Again with the Thai. I know, I know, but it really comes down to a simple equation: coconut milk + curry + vegetables = happy me. When you add peanut butter into that equation, well, it just takes me into really happy territory. Let's get started, shall we?
Your sweet peanut sauce-making friends, clockwise from upper left: olive oil, fish sauce, honey, thai red curry paste, peanut butter, peanuts, basil, lime zest, ginger & garlic.
This curry starts much like the other. Toast the curry paste in a little oil, add coconut milk and simmer. Add meat (thinly sliced raw chicken or beef). To complete the sauce, the original recipe calls for all peanuts but I think it's easier (on the palate and on my belly) to use peanut butter. Balance out those flavors with sweet (honey), salty (fish sauce) and sour (lime zest and juice) and you've got a delicious meal.
Thai Red Curry Sweet Peanut Sauce
Adapted from an old, uncredited authentic Thai recipe given to me by a college professor
1 lb. beef or chicken, cut into very thin slices
1 TBS olive oil
3 TBS red curry paste
1-inch piece of garlic, peeled and sliced into thin rounds
2 cloves garlic, sliced thinly
2 cups (or one can) coconut milk
3 TBS honey
3 TBS fish sauce
zest and juice of one lime
1/2 cup minus 2 TBS natural creamy peanut butter
2 TBS finely chopped roasted peanuts
1/2 cup basil leaves, roughly chopped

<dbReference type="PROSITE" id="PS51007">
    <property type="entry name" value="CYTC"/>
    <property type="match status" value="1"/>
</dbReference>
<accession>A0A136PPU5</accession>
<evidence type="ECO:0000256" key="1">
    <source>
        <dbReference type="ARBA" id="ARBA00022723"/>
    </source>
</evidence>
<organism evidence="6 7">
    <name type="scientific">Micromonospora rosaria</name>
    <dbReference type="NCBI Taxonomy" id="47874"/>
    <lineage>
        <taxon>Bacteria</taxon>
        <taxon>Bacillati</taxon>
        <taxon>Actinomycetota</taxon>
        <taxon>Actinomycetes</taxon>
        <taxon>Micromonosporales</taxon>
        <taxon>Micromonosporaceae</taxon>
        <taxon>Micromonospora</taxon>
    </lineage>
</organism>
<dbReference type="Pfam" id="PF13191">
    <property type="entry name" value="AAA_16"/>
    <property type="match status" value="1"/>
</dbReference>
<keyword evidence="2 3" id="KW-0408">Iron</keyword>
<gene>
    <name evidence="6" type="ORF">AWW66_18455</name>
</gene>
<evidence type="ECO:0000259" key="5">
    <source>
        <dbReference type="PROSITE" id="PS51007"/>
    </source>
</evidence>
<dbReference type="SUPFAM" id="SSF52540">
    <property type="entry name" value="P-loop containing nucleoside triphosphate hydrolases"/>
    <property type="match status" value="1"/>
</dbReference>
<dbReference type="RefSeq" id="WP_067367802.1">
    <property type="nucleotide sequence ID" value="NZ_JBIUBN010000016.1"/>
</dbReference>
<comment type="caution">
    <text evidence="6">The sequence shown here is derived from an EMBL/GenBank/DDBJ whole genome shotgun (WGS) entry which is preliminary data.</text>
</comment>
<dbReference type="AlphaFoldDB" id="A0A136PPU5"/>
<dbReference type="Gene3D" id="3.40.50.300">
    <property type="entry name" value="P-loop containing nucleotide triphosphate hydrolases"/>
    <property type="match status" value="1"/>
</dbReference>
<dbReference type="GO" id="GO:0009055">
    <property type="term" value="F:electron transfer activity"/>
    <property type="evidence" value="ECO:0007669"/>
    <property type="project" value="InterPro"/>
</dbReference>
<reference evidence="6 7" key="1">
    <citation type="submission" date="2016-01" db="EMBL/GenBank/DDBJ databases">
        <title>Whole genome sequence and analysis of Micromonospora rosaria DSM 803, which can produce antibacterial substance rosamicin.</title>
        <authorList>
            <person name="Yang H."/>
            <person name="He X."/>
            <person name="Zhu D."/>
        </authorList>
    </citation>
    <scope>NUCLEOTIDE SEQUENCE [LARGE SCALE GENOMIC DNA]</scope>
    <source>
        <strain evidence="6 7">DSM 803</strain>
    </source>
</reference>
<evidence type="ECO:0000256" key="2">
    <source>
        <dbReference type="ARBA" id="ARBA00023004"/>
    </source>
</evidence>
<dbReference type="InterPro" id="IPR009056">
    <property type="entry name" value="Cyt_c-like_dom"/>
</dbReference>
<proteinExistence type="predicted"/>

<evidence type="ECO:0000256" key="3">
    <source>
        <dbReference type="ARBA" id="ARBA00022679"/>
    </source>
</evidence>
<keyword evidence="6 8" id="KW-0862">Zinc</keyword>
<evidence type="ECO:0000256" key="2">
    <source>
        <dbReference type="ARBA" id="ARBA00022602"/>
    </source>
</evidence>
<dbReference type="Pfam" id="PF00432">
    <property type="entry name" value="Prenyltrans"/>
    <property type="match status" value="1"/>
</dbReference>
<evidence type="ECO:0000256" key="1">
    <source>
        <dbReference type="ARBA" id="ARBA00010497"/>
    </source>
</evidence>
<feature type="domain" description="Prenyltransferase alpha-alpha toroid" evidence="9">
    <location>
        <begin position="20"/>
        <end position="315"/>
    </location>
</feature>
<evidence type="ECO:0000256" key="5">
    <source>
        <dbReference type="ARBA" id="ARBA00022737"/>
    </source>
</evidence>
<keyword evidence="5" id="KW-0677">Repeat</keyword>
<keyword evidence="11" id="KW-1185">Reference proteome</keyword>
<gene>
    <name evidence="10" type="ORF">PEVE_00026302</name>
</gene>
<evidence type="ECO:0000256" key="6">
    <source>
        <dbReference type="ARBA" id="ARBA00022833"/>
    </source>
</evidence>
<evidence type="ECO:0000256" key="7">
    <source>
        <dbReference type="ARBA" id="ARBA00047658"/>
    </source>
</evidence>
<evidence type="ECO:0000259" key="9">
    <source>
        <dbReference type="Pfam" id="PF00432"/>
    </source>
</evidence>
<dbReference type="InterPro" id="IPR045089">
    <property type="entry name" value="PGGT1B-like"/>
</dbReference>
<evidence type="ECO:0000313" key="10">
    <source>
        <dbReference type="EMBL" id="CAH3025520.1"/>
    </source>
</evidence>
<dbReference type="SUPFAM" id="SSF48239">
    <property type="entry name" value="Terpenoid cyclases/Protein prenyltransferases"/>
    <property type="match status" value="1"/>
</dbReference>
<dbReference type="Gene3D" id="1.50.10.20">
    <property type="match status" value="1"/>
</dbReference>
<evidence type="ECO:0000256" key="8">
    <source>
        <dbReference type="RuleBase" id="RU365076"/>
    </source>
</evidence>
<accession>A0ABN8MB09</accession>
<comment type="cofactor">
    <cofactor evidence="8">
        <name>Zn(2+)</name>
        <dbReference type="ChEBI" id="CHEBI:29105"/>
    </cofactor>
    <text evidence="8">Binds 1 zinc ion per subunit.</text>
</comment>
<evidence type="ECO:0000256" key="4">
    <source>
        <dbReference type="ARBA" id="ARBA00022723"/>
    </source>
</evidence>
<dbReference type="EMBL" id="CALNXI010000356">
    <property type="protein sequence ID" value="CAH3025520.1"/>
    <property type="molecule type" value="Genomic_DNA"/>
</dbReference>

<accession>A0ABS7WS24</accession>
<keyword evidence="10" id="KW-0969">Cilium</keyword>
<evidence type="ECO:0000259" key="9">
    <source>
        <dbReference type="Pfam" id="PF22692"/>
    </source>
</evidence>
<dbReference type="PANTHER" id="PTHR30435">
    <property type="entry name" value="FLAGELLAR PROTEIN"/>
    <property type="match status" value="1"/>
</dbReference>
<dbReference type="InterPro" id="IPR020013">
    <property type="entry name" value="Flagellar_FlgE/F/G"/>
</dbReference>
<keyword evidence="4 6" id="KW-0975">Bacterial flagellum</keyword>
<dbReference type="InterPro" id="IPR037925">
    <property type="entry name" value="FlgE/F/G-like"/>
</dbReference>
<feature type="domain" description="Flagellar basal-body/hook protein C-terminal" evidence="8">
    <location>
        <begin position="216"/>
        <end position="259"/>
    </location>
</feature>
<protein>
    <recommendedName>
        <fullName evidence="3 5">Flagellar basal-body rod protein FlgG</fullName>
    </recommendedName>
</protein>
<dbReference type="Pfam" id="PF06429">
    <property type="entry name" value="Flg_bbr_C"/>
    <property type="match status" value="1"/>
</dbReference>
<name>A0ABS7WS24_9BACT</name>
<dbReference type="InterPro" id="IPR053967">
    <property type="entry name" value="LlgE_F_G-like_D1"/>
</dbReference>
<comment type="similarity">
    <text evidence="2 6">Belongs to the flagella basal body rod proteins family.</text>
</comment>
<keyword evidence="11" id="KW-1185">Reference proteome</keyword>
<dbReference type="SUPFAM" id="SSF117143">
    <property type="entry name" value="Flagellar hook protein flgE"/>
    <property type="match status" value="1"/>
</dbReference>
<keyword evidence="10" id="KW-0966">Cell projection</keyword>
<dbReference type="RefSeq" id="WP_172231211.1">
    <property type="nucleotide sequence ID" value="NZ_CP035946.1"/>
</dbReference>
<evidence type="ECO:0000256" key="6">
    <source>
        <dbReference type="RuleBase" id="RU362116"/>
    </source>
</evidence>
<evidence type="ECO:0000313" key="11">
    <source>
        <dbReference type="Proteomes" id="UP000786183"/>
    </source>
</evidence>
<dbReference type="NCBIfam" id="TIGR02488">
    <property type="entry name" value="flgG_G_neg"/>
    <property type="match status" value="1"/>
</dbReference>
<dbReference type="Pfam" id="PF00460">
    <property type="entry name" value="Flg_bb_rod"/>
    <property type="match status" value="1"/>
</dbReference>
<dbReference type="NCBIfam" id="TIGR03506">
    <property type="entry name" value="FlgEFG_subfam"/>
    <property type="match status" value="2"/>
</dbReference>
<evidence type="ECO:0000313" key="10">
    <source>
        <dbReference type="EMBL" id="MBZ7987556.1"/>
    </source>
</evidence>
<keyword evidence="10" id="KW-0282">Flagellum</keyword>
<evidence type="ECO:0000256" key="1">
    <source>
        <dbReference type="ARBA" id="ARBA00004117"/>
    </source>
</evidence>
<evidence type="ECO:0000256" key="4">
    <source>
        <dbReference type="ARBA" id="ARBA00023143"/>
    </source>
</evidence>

For the sauce:
Place a medium-sized saucepan over medium heat. Add olive oil. When warm, drop in curry paste, ginger and garlic and toast, stirring frequently, for 1-2 minutes. Add coconut milk and simmer 5 minutes more.
Stir in honey, fish sauce, and lime zest, lime juice, peanut butter and peanuts. Stir well.
Put in beef or chicken strips and cook for 15-20 minutes.
Stir in basil and remove from heat.
This is delicious on a bed of white or brown rice. Grain-free folks can peel a few carrots and steam some broccoli and pour the sauce over the top. Any way you serve it, this sauce is a winner.
*Note: the sauce thickens up A LOT in the fridge. Don't be scared (there's a lot of coconut and peanut butter fat in that sauce): things will loosen up when it is reheated. You can also add chicken stock to make it less thick, if you're still scared.
You could also use this as a dipping (or satay) sauce for vegetables or skewered chicken for a fancy appetizer. Instead of adding protein, just make the sauce. Serve it in a bowl alongside grilled chicken skewers and chopped raw vegetables such as broccoli, carrots, celery, asparagus and bell peppers.